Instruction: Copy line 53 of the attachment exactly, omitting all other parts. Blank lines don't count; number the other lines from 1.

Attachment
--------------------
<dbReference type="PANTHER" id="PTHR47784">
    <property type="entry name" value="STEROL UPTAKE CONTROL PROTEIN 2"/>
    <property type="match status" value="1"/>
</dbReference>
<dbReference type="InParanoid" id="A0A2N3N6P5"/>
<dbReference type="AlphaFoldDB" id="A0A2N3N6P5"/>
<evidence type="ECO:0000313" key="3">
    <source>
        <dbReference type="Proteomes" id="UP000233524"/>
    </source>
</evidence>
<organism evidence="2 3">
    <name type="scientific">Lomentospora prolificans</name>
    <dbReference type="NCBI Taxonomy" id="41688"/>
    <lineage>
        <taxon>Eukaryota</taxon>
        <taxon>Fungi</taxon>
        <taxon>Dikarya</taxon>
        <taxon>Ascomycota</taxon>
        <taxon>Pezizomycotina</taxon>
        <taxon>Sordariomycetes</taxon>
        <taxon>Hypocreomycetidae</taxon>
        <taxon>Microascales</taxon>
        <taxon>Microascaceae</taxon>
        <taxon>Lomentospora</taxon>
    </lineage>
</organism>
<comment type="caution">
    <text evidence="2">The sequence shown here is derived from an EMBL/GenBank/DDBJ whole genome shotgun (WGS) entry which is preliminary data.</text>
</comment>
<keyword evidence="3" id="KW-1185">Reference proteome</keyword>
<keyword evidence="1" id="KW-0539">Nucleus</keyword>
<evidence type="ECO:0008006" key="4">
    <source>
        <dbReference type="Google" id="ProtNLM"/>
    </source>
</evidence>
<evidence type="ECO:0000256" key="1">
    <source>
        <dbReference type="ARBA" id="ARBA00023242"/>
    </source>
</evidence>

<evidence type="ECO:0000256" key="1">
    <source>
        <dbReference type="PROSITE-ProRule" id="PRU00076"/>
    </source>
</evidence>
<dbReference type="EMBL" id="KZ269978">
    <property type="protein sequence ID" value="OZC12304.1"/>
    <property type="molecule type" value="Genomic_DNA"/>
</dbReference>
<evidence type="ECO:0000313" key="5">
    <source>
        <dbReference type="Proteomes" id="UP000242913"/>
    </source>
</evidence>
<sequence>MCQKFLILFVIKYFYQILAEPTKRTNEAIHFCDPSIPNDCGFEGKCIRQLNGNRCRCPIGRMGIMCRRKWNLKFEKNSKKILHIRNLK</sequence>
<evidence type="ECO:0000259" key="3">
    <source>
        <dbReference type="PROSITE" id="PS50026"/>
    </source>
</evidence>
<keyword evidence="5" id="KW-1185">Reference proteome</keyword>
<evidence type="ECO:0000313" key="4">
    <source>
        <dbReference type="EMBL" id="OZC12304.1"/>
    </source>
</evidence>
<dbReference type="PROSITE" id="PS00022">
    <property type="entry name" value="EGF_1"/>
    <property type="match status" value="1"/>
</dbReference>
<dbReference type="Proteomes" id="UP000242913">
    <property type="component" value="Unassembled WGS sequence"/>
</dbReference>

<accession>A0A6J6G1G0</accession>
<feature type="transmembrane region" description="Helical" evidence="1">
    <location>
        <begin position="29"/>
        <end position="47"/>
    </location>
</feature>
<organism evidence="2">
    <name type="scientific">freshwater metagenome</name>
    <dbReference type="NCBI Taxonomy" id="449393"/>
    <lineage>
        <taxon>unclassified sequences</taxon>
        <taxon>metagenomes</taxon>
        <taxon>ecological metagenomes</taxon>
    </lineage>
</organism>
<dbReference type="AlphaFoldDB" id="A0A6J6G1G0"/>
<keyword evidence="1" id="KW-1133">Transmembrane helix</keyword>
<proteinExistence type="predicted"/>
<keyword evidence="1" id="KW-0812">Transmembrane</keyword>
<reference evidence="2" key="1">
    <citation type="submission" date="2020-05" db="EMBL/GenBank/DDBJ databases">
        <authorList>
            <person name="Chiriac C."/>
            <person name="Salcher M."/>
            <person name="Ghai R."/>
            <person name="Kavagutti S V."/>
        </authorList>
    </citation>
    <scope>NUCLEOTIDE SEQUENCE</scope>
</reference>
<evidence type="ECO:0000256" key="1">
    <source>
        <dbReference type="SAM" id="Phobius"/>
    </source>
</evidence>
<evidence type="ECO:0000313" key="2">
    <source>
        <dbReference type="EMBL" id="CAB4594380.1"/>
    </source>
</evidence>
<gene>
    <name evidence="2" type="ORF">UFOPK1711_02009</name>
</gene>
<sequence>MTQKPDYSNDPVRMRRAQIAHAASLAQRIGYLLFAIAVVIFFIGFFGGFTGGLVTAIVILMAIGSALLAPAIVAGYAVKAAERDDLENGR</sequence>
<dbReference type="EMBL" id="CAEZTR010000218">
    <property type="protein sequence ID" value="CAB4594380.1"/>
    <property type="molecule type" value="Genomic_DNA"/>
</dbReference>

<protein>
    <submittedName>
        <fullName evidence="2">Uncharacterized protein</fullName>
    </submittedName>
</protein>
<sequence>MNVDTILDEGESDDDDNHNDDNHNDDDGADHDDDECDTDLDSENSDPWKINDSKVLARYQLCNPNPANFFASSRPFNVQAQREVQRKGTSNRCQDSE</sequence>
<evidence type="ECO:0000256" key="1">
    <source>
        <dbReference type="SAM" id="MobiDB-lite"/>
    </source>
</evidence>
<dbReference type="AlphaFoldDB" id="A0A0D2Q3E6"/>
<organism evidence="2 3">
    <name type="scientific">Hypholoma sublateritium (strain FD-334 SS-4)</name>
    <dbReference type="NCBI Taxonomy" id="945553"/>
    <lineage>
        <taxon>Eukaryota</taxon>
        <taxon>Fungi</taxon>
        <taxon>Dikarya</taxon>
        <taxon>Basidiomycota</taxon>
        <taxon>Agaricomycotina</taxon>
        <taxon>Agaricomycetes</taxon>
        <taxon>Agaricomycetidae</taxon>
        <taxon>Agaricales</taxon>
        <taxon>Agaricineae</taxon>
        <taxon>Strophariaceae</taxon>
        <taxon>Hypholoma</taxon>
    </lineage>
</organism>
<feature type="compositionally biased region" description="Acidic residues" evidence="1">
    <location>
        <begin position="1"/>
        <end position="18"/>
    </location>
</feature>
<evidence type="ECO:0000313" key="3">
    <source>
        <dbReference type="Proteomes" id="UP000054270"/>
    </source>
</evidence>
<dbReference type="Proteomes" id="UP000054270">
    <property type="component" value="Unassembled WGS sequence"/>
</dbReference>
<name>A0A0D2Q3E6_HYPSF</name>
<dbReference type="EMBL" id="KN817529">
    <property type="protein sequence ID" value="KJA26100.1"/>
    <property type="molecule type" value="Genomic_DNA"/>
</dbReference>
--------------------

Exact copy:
    <source>